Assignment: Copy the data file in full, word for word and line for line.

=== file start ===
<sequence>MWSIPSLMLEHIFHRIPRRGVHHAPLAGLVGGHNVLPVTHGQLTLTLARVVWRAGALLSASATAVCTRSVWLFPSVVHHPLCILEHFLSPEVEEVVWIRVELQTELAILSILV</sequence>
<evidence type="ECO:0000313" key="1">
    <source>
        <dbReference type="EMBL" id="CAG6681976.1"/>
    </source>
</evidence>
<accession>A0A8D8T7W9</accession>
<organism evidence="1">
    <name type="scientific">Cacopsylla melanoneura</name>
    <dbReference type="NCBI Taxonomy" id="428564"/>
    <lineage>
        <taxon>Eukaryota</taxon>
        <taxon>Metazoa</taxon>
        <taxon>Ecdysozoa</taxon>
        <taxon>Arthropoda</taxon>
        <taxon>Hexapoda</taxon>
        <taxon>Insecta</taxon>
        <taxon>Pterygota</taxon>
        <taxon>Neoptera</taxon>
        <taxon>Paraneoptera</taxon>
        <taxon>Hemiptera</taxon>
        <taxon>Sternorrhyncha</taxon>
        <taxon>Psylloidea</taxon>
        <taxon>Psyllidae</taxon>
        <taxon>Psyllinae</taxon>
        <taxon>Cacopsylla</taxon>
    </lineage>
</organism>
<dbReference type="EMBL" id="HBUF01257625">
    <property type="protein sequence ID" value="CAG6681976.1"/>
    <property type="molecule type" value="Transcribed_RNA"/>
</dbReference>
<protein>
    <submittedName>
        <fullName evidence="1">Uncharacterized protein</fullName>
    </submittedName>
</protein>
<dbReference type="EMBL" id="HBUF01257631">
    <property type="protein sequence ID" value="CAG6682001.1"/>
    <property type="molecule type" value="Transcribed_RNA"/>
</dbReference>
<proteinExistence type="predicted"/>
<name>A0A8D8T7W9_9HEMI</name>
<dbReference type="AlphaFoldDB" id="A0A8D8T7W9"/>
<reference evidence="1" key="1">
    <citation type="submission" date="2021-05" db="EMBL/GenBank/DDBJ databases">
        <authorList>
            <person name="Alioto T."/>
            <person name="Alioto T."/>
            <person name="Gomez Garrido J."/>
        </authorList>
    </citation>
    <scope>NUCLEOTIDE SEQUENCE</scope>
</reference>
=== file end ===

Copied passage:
<sequence>MWSIPSLMLEHIFHRIPRRGVHHAPLAGLVGGHNVLPVTHGQLTLTLARVVWRAGALLSASATAVCTRSVWLFPSVVHHPLCILEHFLSPEVEEVVWIRVELQTELAILSILV</sequence>
<evidence type="ECO:0000313" key="1">
    <source>
        <dbReference type="EMBL" id="CAG6681976.1"/>
    </source>
</evidence>
<accession>A0A8D8T7W9</accession>
<organism evidence="1">
    <name type="scientific">Cacopsylla melanoneura</name>
    <dbReference type="NCBI Taxonomy" id="428564"/>
    <lineage>
        <taxon>Eukaryota</taxon>
        <taxon>Metazoa</taxon>
        <taxon>Ecdysozoa</taxon>
        <taxon>Arthropoda</taxon>
        <taxon>Hexapoda</taxon>
        <taxon>Insecta</taxon>
        <taxon>Pterygota</taxon>
        <taxon>Neoptera</taxon>
        <taxon>Paraneoptera</taxon>
        <taxon>Hemiptera</taxon>
        <taxon>Sternorrhyncha</taxon>
        <taxon>Psylloidea</taxon>
        <taxon>Psyllidae</taxon>
        <taxon>Psyllinae</taxon>
        <taxon>Cacopsylla</taxon>
    </lineage>
</organism>
<dbReference type="EMBL" id="HBUF01257625">
    <property type="protein sequence ID" value="CAG6681976.1"/>
    <property type="molecule type" value="Transcribed_RNA"/>
</dbReference>
<protein>
    <submittedName>
        <fullName evidence="1">Uncharacterized protein</fullName>
    </submittedName>
</protein>
<dbReference type="EMBL" id="HBUF01257631">
    <property type="protein sequence ID" value="CAG6682001.1"/>
    <property type="molecule type" value="Transcribed_RNA"/>
</dbReference>
<proteinExistence type="predicted"/>
<name>A0A8D8T7W9_9HEMI</name>
<dbReference type="AlphaFoldDB" id="A0A8D8T7W9"/>
<reference evidence="1" key="1">
    <citation type="submission" date="2021-05" db="EMBL/GenBank/DDBJ databases">
        <authorList>
            <person name="Alioto T."/>
            <person name="Alioto T."/>
            <person name="Gomez Garrido J."/>
        </authorList>
    </citation>
    <scope>NUCLEOTIDE SEQUENCE</scope>
</reference>